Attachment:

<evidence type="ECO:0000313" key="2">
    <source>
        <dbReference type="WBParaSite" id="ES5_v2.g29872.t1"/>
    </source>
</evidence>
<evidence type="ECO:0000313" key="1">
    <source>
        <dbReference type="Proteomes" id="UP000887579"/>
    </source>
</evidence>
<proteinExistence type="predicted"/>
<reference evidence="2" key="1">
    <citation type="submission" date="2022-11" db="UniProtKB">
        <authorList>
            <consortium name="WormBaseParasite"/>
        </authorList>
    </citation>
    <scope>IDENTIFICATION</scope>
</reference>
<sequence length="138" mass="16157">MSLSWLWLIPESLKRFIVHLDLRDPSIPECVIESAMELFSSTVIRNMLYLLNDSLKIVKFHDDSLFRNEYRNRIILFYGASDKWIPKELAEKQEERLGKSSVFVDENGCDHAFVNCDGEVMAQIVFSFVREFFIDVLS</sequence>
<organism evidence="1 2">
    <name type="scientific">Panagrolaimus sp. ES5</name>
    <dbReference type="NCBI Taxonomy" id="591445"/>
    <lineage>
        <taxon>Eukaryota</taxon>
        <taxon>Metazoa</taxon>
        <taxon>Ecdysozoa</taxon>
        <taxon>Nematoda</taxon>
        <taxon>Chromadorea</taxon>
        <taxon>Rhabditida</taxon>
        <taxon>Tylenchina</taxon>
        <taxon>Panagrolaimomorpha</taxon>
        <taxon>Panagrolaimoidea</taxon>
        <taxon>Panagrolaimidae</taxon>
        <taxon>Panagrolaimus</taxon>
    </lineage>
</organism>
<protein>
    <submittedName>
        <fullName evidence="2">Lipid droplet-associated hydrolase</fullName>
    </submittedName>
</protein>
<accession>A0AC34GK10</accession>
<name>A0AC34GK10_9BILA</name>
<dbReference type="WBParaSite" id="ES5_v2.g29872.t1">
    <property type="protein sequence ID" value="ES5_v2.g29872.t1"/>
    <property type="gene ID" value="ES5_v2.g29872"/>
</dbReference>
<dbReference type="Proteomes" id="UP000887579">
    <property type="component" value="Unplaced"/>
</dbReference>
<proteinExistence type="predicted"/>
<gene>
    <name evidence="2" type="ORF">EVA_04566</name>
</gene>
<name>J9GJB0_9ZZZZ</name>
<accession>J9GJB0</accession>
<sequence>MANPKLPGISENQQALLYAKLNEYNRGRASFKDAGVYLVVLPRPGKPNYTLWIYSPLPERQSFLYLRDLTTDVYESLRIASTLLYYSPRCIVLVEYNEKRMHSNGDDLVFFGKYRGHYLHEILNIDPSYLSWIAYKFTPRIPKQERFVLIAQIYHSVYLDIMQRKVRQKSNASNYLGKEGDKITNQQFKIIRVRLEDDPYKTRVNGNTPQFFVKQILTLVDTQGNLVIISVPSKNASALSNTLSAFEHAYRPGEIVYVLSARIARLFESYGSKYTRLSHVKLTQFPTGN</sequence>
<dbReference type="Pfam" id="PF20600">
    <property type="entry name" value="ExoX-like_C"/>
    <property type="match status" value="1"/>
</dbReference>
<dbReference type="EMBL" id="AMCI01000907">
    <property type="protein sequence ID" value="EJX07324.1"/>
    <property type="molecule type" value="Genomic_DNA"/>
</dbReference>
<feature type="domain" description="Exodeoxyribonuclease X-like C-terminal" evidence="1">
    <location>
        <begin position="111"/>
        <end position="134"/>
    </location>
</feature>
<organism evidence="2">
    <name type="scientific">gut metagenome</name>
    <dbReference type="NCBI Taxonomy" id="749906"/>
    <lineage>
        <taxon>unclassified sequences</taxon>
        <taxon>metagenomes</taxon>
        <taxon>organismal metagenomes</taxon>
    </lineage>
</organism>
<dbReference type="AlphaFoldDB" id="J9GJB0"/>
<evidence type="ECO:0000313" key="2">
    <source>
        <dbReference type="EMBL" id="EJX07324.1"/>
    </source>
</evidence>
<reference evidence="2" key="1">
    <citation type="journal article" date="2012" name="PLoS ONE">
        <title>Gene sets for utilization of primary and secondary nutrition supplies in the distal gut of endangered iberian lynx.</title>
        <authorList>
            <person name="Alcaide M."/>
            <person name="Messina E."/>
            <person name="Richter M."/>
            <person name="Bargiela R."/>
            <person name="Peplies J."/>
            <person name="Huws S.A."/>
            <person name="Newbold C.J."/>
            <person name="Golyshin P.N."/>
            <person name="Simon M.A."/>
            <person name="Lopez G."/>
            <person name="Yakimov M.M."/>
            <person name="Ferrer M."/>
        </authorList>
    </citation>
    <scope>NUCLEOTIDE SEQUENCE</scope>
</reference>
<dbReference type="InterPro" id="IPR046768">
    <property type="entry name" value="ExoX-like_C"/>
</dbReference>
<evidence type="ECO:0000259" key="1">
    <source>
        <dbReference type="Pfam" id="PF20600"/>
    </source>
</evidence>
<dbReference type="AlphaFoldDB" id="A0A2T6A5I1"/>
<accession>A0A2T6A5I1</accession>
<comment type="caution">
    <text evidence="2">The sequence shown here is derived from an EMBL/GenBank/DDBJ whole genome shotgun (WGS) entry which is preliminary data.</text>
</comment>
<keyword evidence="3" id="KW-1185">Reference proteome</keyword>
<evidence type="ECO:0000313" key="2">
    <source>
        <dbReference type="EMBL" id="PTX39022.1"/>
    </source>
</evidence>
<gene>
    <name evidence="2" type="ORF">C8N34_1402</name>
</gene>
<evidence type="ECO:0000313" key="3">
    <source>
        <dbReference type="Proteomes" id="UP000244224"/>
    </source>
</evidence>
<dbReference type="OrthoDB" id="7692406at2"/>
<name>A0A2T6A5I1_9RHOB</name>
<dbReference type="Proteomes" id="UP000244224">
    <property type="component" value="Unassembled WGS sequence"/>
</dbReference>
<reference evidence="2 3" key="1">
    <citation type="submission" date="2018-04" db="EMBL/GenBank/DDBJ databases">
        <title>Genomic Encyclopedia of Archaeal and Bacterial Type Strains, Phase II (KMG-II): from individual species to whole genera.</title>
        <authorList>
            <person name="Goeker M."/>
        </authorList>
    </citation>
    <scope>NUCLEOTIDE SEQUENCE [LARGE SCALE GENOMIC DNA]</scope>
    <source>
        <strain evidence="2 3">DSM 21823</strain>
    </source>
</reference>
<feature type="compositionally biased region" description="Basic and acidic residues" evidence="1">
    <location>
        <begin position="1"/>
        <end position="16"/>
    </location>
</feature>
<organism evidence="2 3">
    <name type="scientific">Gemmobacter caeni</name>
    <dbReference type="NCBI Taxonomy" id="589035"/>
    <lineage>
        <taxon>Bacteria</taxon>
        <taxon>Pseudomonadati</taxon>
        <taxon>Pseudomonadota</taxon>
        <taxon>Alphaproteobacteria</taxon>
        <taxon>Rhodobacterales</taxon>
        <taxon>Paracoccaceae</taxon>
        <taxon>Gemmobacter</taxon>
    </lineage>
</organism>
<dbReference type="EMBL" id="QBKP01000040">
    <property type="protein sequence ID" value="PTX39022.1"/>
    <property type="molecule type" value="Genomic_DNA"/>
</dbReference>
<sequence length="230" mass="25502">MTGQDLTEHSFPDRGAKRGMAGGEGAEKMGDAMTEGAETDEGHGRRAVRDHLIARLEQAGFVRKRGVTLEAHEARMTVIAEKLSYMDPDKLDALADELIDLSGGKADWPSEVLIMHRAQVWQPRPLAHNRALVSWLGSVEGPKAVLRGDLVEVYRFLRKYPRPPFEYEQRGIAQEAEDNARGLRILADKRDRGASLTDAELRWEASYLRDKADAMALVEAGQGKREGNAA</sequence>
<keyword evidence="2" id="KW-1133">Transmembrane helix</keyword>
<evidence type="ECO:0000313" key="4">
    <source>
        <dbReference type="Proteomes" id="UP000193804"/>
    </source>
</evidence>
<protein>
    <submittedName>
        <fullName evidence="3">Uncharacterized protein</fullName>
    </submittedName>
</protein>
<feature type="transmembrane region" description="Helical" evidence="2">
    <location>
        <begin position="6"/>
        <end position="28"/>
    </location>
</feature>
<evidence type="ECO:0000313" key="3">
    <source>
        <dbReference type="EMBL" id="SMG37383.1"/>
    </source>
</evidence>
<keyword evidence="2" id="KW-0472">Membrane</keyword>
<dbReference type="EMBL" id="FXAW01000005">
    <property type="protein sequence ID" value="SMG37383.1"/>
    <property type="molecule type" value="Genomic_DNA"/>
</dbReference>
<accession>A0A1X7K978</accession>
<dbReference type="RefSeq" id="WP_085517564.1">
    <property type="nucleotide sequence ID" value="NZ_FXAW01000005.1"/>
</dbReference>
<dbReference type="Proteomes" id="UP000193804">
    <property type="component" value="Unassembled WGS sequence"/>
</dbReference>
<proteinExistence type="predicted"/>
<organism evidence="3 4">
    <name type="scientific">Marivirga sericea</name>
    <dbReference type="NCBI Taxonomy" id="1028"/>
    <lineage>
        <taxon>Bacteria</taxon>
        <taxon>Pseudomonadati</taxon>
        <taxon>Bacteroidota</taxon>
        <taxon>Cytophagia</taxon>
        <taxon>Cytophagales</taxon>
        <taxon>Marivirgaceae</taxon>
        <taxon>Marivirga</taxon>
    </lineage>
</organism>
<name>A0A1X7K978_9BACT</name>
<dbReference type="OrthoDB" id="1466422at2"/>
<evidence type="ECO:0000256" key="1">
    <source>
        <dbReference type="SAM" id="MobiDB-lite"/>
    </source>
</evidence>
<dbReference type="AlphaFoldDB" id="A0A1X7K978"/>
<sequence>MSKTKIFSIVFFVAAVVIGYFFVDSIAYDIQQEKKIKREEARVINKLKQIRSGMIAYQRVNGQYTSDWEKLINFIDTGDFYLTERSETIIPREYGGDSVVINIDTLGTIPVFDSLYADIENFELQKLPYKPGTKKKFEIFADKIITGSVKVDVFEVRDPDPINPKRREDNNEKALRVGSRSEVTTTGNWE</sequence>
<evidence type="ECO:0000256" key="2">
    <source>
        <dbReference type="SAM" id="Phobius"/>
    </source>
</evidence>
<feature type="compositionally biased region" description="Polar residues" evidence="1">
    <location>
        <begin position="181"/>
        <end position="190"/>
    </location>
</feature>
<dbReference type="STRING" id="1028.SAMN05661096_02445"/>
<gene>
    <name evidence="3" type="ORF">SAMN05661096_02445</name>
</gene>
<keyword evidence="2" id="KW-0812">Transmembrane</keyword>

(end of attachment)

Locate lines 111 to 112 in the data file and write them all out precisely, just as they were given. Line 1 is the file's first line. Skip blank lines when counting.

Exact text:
<evidence type="ECO:0000259" key="1">
    <source>